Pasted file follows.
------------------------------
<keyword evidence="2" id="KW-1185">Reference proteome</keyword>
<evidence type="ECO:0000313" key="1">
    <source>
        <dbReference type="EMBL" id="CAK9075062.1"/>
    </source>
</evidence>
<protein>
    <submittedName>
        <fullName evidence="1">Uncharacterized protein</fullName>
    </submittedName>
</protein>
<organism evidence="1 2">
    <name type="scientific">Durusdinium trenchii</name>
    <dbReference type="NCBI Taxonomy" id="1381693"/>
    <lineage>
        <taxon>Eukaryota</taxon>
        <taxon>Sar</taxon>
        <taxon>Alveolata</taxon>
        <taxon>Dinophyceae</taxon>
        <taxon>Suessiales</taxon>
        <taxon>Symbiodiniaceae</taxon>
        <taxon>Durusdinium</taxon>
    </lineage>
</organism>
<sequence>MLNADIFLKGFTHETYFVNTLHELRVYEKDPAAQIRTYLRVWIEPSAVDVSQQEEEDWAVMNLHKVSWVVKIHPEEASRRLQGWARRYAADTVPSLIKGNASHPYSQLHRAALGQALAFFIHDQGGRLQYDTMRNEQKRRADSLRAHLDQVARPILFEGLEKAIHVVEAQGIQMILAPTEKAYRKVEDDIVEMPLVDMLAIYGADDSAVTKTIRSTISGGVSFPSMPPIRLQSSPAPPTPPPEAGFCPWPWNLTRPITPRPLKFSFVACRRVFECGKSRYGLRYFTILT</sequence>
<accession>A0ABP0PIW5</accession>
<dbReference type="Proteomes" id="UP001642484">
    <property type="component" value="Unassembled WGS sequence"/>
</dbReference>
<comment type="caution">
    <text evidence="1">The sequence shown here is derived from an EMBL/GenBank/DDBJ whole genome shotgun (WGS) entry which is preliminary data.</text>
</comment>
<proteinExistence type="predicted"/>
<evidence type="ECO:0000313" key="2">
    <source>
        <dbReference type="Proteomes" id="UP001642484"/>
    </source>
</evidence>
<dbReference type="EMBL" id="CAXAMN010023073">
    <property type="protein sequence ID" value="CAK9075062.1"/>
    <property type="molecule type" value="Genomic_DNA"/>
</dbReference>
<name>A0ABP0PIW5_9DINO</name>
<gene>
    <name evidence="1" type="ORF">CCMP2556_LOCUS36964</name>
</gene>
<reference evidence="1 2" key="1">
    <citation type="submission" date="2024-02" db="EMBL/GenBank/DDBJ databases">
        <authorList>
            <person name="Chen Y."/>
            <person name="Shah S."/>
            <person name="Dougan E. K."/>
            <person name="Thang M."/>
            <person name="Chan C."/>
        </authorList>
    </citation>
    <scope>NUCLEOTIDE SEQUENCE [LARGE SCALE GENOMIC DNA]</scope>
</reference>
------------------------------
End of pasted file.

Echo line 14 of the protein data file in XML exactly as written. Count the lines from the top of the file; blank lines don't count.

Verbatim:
    <dbReference type="NCBI Taxonomy" id="1381693"/>